Another question is: In the parallel modelling, is "S1 WITH S2" the correlation of residual variance or the correlation between S1 and S2?
Q2. That depends on whether S1 and S2 are regressed on something (if they are on the left-hand side of ON). If yes, then it is a residual covariance, if no then it is a covariance. It is not a correlation unless you consider the StdYX output.
anonymous Z posted on Friday, February 27, 2015 - 11:59 am
How to do multiple group comparison on variance then? I have no idea how to constrain the variance to be equal. What the syntax should be like?
Variance equality is like other equalities, using say
in each group.
This assumes that y is not regressed on anything because if it is, then
refers to the residual variance.
Amber Fahey posted on Monday, March 27, 2017 - 11:11 am
I am new to growth models and very novice in multivariate techniques; however, I am looking to conduct a parallel process model to examine the relationship between a measure of orientation and one of cognition, over time. The population is traumatic brain injury patients in an acute rehabilitation hospital. These two measures are highly correlated. Theoretically, this makes sense. Can I still conduct a parallel process model if they are significantly correlated?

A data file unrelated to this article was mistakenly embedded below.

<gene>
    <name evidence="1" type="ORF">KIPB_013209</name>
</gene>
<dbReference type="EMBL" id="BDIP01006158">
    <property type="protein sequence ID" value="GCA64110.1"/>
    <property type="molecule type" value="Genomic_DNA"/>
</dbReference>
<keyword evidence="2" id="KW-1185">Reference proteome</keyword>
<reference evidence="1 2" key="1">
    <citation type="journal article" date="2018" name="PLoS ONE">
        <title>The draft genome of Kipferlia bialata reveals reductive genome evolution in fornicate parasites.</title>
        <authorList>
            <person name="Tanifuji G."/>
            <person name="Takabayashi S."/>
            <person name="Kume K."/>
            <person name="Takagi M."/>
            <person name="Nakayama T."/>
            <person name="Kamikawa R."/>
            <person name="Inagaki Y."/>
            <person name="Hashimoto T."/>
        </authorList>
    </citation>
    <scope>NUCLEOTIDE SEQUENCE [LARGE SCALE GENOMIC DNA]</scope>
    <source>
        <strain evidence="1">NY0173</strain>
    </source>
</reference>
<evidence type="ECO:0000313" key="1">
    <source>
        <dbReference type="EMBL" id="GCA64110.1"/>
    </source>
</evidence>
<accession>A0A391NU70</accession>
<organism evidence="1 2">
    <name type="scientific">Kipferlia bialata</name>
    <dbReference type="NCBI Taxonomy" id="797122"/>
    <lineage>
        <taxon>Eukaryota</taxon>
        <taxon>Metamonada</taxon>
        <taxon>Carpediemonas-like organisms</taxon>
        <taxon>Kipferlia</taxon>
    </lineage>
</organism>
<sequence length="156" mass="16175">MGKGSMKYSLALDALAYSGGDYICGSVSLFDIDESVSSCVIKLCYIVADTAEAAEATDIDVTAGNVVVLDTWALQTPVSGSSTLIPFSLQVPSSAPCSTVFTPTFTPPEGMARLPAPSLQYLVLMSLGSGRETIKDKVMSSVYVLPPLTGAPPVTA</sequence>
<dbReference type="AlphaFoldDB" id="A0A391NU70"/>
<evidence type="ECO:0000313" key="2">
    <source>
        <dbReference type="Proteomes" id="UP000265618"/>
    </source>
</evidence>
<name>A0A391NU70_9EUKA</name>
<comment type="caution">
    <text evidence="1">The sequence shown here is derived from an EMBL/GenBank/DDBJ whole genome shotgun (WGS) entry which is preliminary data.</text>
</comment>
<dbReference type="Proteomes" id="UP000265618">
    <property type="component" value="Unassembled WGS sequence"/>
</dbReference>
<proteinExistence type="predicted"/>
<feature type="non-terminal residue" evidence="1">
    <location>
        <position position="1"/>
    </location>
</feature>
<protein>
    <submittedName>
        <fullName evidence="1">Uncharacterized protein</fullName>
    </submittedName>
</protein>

I am interested in predicting the slope of a factor from the intercept of the same factor – My general question is whether it is okay to do that? If so, are there any particular steps I need to take? Maybe you could refer me to any references with guidelines? If this is not something that can be done generally, what could I do to examine whether baseline levels of a certain construct influence changes in this construct?
When I run a model that does this, I receive the following warning message
WARNING: THE LATENT VARIABLE COVARIANCE MATRIX (PSI) IS NOT POSITIVE DEFINITE. THIS COULD INDICATE A NEGATIVE VARIANCE/RESIDUAL VARIANCE FOR A LATENT VARIABLE, A CORRELATION GREATER OR EQUAL TO ONE BETWEEN TWO LATENT VARIABLES, OR A LINEAR DEPENDENCY AMONG MORE THAN TWO LATENT VARIABLES. CHECK THE TECH4 OUTPUT FOR MORE INFORMATION.
(And the residual variances of my two outcome variables are in fact negative.)